Why You Keep Failing To Reach Your Goals

You’re going to need to dig a little deeper to get what you want.

Photo by Markus Winkleron Unsplash

Why do we find it so hard to stick to and achieve our goals? It could be paying off debt, losing weight, or quitting smoking.

These goals are very rational, sensible, and have a clear and objective benefit to us. And yet, they’re so easily derailed by sudden whims.

In a brief moment we do what we want, and then later are filled with regret and frustration that we weren’t more disciplined.

The reason is that we’re not thinking about our goals the right way.

Using Logic and Rationality

Most goals are set in a vacuum. We come up with a plan of what we’re going to do and convince ourselves that it’s going to be different this time. We’re not going to mindlessly spend money. We going to start exercising every day.

We don’t think about why we’re doing it beyond the obvious, logical reasons because they’re self-evident. It’s the right thing to do and you’ll benefit from doing it.

Most goals are inherently good for us, and so we don’t need to consider convincing ourselves why we should achieve them. We just know we should.

But these rational arguments aren’t going to keep you on track during the long hard slog towards achieving your goal. They don’t stand up when the pressure is on or you're tempted towards something else.

Having emotion-based goals is what’s going to keep you on track.

Your Emotional Side

There is an emotional element at the core of everything we do, stemming from an evolutionary need for survival. This is what drives us, often without us knowing it. It’s an intrinsic motivator that guides our day-to-day decisions.

The challenge is that as humans we’re easily distracted and often prioritize short-term gratification over long-term success. In other words, we let impulsive emotions take over.

Impulsive emotions are strong — much stronger than rational thinking. The only way you can overcome these impulsive emotions is to identify the core emotion behind your goal. That is what’s called an emotion-based goal.

The goal itself isn’t any different — what you’re doing is doing some introspection on the emotional side of why you want to achieve it.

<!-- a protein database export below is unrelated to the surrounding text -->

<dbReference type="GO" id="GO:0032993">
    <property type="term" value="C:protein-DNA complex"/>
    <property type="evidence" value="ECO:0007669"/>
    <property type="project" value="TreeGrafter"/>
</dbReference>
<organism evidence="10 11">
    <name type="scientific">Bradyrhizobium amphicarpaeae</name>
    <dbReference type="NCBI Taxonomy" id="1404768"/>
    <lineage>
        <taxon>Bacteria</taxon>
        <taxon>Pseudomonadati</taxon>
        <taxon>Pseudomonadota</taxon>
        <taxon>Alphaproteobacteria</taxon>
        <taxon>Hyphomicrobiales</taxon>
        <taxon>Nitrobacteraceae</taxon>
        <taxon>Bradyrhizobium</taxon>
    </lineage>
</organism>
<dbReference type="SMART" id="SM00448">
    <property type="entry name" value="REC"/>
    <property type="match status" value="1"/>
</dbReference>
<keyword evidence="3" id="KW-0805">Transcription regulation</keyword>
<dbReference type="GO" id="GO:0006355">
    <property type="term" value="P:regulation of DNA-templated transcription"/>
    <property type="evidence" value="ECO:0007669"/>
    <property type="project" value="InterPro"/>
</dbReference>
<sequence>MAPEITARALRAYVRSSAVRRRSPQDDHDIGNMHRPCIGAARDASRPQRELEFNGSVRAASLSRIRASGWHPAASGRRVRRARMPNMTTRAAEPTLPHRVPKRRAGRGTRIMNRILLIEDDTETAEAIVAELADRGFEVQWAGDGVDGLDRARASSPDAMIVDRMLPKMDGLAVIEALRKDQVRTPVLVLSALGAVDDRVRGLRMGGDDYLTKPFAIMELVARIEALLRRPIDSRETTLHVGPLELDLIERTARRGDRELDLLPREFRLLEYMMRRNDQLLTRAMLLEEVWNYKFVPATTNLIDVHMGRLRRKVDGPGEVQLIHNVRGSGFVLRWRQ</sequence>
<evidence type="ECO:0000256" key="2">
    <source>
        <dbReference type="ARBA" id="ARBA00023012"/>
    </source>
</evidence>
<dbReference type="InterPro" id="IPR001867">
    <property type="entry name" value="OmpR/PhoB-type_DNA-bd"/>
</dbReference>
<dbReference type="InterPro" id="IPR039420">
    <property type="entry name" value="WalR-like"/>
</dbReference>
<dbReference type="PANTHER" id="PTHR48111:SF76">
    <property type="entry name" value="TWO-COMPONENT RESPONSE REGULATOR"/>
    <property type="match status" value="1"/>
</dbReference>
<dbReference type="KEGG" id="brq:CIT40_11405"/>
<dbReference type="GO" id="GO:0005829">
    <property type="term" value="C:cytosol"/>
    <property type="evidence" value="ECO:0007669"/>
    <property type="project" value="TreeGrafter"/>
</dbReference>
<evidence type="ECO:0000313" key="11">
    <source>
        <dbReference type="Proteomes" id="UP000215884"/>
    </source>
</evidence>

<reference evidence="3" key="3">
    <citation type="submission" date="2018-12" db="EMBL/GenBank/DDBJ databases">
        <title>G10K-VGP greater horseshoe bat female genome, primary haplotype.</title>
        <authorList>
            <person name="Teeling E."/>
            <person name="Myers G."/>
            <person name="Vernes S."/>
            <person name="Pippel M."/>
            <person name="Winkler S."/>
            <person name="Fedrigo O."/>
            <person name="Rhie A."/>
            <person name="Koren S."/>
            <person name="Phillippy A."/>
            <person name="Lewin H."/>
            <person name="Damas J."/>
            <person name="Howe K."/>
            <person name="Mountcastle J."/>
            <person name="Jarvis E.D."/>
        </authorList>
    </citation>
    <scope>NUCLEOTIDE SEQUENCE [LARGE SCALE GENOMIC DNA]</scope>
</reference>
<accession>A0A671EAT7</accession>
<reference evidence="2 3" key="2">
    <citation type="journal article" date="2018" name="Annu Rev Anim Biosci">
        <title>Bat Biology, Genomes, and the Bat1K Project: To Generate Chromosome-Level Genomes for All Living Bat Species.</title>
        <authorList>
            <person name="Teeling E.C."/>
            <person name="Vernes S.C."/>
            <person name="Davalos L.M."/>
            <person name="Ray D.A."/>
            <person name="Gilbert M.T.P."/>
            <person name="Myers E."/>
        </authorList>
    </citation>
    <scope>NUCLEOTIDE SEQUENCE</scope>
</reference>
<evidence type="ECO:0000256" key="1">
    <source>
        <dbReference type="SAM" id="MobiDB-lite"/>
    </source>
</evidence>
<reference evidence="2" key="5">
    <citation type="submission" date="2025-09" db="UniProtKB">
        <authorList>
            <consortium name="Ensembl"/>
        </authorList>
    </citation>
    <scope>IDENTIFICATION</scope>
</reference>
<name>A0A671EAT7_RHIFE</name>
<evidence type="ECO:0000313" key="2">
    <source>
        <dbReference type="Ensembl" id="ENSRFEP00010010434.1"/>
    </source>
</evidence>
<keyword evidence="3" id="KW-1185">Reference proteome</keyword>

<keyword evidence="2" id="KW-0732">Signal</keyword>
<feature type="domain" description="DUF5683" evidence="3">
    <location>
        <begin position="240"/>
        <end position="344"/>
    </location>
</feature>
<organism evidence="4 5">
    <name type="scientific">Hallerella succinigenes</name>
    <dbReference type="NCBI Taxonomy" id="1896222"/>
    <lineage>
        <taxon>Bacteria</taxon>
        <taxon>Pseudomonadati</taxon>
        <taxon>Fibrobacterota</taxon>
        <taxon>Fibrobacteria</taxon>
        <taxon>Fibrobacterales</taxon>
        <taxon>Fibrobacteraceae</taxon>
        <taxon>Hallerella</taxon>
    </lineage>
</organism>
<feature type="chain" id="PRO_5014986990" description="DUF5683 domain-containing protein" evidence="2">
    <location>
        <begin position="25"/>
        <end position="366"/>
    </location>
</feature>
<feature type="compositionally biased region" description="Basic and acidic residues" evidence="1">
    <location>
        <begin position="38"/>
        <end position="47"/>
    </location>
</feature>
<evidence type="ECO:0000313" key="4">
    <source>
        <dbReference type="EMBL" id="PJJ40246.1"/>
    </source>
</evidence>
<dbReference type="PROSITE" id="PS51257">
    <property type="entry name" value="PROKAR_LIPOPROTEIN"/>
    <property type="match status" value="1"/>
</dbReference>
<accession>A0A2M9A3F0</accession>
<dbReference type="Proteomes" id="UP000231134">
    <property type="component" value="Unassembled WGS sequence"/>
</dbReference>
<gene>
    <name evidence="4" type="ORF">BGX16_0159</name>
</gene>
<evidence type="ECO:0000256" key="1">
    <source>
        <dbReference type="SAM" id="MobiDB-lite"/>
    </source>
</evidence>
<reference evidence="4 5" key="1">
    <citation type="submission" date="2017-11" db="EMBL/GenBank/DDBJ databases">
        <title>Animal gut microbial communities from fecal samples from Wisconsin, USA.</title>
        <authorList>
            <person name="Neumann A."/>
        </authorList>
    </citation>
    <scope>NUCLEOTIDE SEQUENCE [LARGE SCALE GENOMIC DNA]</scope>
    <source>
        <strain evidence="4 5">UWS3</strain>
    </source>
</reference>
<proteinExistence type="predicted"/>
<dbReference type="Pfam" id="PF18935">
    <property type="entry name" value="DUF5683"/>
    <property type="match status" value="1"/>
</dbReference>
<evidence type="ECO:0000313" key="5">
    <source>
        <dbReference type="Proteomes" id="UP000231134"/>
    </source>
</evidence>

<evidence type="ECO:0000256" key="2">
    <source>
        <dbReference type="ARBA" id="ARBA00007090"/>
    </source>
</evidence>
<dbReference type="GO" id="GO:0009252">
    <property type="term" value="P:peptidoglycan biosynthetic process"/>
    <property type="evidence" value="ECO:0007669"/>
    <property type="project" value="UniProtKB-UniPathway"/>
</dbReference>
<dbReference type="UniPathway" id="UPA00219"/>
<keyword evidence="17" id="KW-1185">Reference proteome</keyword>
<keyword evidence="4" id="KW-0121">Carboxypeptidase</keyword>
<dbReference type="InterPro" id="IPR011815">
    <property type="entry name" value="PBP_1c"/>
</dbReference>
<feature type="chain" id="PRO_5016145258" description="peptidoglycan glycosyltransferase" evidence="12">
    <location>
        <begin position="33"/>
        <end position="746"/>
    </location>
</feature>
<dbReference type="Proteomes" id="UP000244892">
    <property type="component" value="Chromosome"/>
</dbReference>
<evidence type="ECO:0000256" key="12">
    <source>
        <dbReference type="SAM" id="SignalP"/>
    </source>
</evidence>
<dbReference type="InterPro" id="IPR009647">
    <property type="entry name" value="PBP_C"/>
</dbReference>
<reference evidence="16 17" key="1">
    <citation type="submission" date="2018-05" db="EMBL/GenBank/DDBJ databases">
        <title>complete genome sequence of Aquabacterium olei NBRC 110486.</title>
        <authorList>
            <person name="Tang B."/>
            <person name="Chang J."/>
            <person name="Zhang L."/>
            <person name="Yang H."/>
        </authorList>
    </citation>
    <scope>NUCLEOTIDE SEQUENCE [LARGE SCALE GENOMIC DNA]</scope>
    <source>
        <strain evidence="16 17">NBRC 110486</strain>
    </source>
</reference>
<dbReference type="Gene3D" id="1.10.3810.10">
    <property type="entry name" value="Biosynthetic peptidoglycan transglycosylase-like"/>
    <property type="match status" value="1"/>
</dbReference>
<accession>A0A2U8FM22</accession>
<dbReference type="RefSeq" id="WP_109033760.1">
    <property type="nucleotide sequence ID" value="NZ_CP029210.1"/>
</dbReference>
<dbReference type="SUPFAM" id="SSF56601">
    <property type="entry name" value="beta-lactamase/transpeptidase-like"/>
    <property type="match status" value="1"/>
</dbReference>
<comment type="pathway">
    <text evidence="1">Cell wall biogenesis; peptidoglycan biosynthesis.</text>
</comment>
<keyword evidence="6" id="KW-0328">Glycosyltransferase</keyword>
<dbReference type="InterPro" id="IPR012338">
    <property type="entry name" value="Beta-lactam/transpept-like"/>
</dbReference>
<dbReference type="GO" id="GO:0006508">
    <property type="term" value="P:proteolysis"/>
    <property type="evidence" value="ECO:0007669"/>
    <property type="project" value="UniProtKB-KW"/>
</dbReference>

This process, while potentially challenging, gives insight into exactly why you want to do something, providing reinforcement and helping strengthen discipline for when you’re tempted to deviate from your goal.

Find The Emotional Core

To find the emotional core of your goal, you just need to ask yourself one question: “Why?”. And like a curious child, just keep asking “why?”, chipping away at the outer layers until you find your truth.

Why do you want to lose weight? So I look better.

Is that the only reason? No, I also want to be healthier.

Why do you want to be healthier? So I have fewer health problems.

Why do you want to have fewer health problems? So I don’t cut my life short and miss out on all the things I want to do.

This is an over-simplified example to demonstrate the approach, but in reality, would take a lot more questions, and perhaps not follow a linear path.

While seemingly straightforward, it’s essential to uncover the truth about why you want to achieve the goal. In practice, you’re going to really need to dig into yourself and ask yourself probing questions.

Find some time and write out your questions and answers in a notepad so you can clearly see your progression towards the emotional core. Putting it in writing will help you organize your thoughts and also lets you revisit as you work towards your goal.

The emotional basis of goals largely falls into these categories: safety and security of yourself and your family, survival, and freedom. But it won’t work you just jumping straight to this point. You need the introspection, to really look inside yourself, to find your truth, in order for this to work.

A New Frame Of Mind

The process of finding the emotional core of your goal is simple but that doesn’t mean it’s easy.

You may need to confront things about yourself and your life and open yourself up to think about scenarios and possibilities that you’d rather not have to imagine. But it’s all worth it.

Understanding your true motivation will help you stay disciplined and on track much more than surface-level motivators. It needs to be connected to something intrinsic to sustain what’s needed to achieve them.

Because you’re working towards something bigger than just having more money in the bank or a smaller number on the scales — you’re achieving a better life.

Key Points

  • Goals that use rational or logical reasoning are quick to crumble when you’re tempted to deviate.
  • To be successful in achieving your goals you need to dig deep and uncover the emotional core which underpins why you want to achieve this goal.
  • While this may be a challenging process, you’ll know what achieving the goal really means to you, and knowing this will keep you from losing focus.

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